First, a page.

Week 20: 25 Greatest Live Records of All Time [Archive] - Audio & Video Forums


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12-29-2008, 04:37 AM
It was great to see the overwhelming number of responses to the post for last week's selection :rolleyes: and perhaps this one will get maybe 5 or 6 to reply. Who knows?

6) It’s Alive--The Ramones: 1-2-3-4…and they’re off. You own the T-Shirt. Or least everywhere I go children of all ages from 6 to 60 are wearing it. Now it’s time to seek out this live album that peels off an insane barrage of tunes in the shortest amount of time possible without sounding like they want to get it over with, since this was recorded back when they were still within their first bunch of years together. That’s one of the problems with bands who put out live albums later in their career (Loco Live, anyone?). They start to sound impatient and mess with the songs just to keep them interesting to themselves. And they always sing them slightly worse.

Yeah, we have some Ramones fans here, most notably J and Jim Clark, the the latter rarely visits this days.


Mr MidFi
12-29-2008, 06:29 AM
This is not just the greatest live punk album ever...it's the best punk album ever. Period. End of sentence. End of paragraph.

Take it, Dee Dee. ONETWOTHREEFOUR...

12-29-2008, 04:23 PM


12-29-2008, 04:43 PM


12-30-2008, 11:46 AM
An all-time classic.

I had to get it on Japanese import when I bought it in the 80s.

01-06-2009, 12:37 PM
It was the only live Ramones album that existed for well over ten years & since it was limited to the first three albums, I thought that stuff that came later was a little more representative. Of course, when your first three albums are considered your best, pretty much, that mitigates that, but they became a completely different band with an actual drummer in the chair playing a style that a non-drummer invented.

My favorite live recording of theirs was a radio broadcast, New Year's Eve 1979. It's better than this record, I think. More energy. But I like Loco Live, too, for different reasons. That sounded like the band I saw so many times. The Greatest Hits Live, from a show I was at, was unnecessary at best.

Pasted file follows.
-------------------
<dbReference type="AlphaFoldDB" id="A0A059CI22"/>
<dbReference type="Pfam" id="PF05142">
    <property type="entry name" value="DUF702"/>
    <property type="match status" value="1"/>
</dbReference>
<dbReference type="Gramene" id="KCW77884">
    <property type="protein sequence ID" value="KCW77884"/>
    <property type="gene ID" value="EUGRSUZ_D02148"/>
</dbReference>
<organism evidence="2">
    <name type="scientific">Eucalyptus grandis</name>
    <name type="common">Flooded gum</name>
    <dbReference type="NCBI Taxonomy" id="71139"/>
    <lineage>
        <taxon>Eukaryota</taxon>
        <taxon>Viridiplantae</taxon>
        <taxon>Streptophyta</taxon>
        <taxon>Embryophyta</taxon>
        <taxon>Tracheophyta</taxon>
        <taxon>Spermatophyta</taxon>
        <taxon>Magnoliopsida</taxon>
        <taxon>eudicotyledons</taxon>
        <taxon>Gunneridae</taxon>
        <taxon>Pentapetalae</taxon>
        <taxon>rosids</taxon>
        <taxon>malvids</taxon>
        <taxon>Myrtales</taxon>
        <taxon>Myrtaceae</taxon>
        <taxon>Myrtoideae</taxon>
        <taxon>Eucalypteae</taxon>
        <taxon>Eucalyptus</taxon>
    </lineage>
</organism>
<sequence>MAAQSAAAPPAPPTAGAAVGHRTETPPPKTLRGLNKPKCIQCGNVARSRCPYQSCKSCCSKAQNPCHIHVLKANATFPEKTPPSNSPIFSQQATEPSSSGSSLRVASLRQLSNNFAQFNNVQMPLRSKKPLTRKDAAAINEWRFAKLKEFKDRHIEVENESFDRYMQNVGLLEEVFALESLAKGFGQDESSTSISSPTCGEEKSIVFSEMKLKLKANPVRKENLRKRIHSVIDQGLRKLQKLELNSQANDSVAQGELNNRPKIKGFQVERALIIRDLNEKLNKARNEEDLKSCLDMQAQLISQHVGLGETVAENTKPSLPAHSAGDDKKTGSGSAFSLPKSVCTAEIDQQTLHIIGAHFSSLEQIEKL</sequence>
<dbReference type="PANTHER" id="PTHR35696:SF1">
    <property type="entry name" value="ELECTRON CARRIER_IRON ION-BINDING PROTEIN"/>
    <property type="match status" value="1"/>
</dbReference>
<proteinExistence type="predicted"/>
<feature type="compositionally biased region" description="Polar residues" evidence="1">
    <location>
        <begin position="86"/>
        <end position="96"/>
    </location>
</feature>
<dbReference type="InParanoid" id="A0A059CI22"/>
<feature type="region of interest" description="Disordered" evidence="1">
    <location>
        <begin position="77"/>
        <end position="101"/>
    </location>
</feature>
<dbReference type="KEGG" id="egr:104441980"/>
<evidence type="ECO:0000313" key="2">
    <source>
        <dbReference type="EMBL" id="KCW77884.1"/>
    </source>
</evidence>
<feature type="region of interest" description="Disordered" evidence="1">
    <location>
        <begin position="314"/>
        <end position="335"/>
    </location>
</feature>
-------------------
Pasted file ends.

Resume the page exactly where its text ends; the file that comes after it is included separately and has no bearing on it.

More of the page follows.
A live show was released a few years ago that was from a few weeks after the It's Alive show, and it sounds pretty much the same. Once they had a different drummer it was very different. I like both for different reasons, but from what I've seen, they were most interesting live at the very beginning, and strongest musically the first couple of years Marky was in the band (which covers the live radio show, which I have CDR'd from an ancient cassette), and the period Richie was in the band. After he left, it wasn't long before Dee Dee left, and they were largely nostalgia by that time even though they continued to put out relatively crappy records.

I understand the choice, but I think it's one of those critics' darlings that I never really agreed with. The 2-disc live DVD that came out a year or two ago does a pretty good job illustrating how their live show changed over the years. (The US Festival footage is very interesting) I'm glad to see this on the list, but it's kinda the wrong record, and probably for the wrong reasons.